“Only original parts are used at dealerships and the market has a higher replacement time which leads to a higher labour cost. Japanese cars are dominant in the UAE market due to low cost of ownership, easy availability of spare parts, 10-20% lower servicing cost and better fuel mileage,” he explains.
In total, the UAE has around 3.5 million cars on the road, 40% of which drive around in Dubai. Notably, the percentage of SUV’s in the UAE is relatively high compared to other countries in the world, at 43%. Over half of all cars (53%) are seven years or older, says Pandey. The impact of the economic disruption of the past few years is also evident in cars aged three years and younger only owning 18% of the market.
However, Pandey sees several trends forming in the UAE car market which will shape and in many cases boost sales over the next decade: “The rise in car sharing and mobility solutions is likely to drive the demand for more cars in the UAE.”
He also notes that the UAE is likely to be furtive ground for autonomous vehicles and more practically he sees signs of a changing trend from relying on imports to local production and the potential for the expansion of vehicles produced in the UAE: “There is an encouraging Automotive Sector (emerging) with a handful of vehicle assembly units and this is growing.”
Other important trends will be return of tourism which should stimulate the growth of taxi and rental fleets and the Expo 2020 Dubai event should provide significant opportunities to boost various sectors even after the event closes later this year.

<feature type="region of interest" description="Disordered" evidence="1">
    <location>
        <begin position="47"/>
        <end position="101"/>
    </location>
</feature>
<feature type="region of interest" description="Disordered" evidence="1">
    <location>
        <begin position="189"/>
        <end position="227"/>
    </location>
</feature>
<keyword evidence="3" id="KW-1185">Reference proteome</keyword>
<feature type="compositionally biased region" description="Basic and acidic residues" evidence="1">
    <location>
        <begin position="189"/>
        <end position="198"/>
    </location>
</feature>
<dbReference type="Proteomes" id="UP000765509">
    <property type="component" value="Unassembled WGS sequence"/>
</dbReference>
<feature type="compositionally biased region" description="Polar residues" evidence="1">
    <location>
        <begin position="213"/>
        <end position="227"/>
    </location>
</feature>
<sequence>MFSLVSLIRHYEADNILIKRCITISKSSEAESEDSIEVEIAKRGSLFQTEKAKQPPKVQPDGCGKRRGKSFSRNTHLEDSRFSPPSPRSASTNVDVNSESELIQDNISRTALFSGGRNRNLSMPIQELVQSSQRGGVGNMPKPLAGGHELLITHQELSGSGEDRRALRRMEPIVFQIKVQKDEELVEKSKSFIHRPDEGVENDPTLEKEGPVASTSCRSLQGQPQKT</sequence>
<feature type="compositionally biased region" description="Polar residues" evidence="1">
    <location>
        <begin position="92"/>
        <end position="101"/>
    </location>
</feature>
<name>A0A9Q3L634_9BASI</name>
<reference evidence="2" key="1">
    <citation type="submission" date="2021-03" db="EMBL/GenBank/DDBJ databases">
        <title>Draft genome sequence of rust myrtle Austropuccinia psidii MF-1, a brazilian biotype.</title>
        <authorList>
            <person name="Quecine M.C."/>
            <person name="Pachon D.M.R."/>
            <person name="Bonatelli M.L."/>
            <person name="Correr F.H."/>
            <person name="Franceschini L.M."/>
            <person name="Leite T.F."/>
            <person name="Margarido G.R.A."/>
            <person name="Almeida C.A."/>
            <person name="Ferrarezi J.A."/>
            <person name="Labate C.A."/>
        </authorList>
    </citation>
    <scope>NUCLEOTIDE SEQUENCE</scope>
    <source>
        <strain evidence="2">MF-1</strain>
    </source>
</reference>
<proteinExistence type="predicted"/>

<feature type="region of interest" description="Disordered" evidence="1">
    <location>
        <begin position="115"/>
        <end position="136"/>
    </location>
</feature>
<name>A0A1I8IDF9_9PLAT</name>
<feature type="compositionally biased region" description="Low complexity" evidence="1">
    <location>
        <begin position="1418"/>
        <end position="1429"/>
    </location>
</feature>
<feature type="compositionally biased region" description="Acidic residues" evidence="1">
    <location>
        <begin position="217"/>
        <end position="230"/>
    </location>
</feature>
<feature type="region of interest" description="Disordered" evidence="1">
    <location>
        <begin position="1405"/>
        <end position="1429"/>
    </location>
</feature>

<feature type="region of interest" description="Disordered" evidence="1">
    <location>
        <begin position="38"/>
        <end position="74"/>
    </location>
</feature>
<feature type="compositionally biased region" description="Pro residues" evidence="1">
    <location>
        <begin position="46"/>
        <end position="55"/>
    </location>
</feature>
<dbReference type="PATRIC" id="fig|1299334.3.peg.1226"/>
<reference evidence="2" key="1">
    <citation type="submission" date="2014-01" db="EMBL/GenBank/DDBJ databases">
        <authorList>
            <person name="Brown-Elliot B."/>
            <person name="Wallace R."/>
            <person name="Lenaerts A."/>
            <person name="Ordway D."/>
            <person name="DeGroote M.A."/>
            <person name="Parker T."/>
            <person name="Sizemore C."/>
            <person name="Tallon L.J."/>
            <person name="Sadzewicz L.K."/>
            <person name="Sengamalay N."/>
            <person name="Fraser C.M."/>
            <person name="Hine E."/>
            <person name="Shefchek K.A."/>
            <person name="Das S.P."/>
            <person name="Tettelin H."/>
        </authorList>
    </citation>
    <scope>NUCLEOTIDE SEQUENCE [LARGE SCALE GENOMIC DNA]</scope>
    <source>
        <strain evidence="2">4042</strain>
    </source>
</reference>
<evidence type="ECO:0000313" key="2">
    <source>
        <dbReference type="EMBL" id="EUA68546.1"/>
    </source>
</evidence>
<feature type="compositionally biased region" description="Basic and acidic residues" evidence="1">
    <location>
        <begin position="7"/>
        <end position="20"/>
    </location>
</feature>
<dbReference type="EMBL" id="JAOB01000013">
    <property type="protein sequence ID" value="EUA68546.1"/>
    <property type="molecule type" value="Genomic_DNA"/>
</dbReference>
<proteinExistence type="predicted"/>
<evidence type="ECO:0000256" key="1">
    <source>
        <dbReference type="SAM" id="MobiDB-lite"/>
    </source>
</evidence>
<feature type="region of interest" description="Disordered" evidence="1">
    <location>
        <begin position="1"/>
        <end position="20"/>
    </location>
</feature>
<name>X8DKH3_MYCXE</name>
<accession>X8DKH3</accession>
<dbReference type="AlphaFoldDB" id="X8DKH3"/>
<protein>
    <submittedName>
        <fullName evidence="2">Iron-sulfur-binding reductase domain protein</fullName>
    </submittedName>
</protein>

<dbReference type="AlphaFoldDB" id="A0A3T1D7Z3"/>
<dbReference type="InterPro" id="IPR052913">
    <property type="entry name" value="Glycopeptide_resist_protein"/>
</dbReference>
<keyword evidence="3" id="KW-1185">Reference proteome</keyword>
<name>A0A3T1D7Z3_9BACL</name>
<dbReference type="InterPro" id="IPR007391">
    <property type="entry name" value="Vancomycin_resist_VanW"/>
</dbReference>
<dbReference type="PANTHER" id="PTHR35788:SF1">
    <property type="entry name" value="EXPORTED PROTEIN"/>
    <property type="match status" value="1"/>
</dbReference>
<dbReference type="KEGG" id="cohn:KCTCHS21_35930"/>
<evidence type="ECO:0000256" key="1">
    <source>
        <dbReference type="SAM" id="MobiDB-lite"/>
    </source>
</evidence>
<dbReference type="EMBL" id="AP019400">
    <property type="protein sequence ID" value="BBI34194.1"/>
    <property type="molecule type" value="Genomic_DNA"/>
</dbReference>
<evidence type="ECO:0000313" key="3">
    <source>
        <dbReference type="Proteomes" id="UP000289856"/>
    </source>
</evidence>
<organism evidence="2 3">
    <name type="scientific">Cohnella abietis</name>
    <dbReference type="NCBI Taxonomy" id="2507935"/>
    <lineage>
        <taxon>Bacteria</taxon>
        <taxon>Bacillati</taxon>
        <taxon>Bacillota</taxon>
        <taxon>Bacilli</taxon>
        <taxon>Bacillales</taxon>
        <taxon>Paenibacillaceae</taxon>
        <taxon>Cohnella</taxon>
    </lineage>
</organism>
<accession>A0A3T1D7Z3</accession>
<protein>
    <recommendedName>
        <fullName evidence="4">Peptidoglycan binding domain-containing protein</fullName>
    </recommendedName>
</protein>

Overall he sees two dominant classes of vehicle moving forwards: “The increasing demand for SUVs and Sedan will contribute to the majority of sales,” he says.
In the slipstream of growing new car sales, UAE’s car insurance market is expected to increase in 2021 to a total market value of AED 9.8 million.
“In particular among drivers of luxury cars and expatriates demand for motor insurance is on the up – as they are accustomed to the concept of insurance as a risk mitigation tool,” says Pandey.
He also expects the rise in sales will be a boon to the aftermarket and service centres in the country.
“The UAE service market is anticipated to grow rapidly from 2025, with the current stagnant due to the low sales in the past five years,” he notes.
The way car owners interact with them is also changing across the globe and is likely to continue to evolve at a rapid pace in the UAE and other emerging markets. Indeed the growth rates of digital vehicle inspections, digitised OEM repair procedures, workflow management systems and the use of scanning, diagnostic and calibration technology all outstripping growth in the developed world. Although he warns that they will also push up prices of replacement parts and repair shop costs. In the case of the cost of repairs/services it could see prices increase by as much as 20%.
To conclude he looks at the parts market. He estimates that: 40% of the parts fitted for insurance claims are non-genuine parts and aftermarket brand parts.
“Customers often opt for non-genuine parts where the customer has to pay a large amount for part depreciation (~30%),” he explains. “In such a case, the customer has to sign a transfer of liability document, where by the insurance firm is not responsible for such parts failing or causing other failures and upon sign-off only non-genuine parts are fitted.”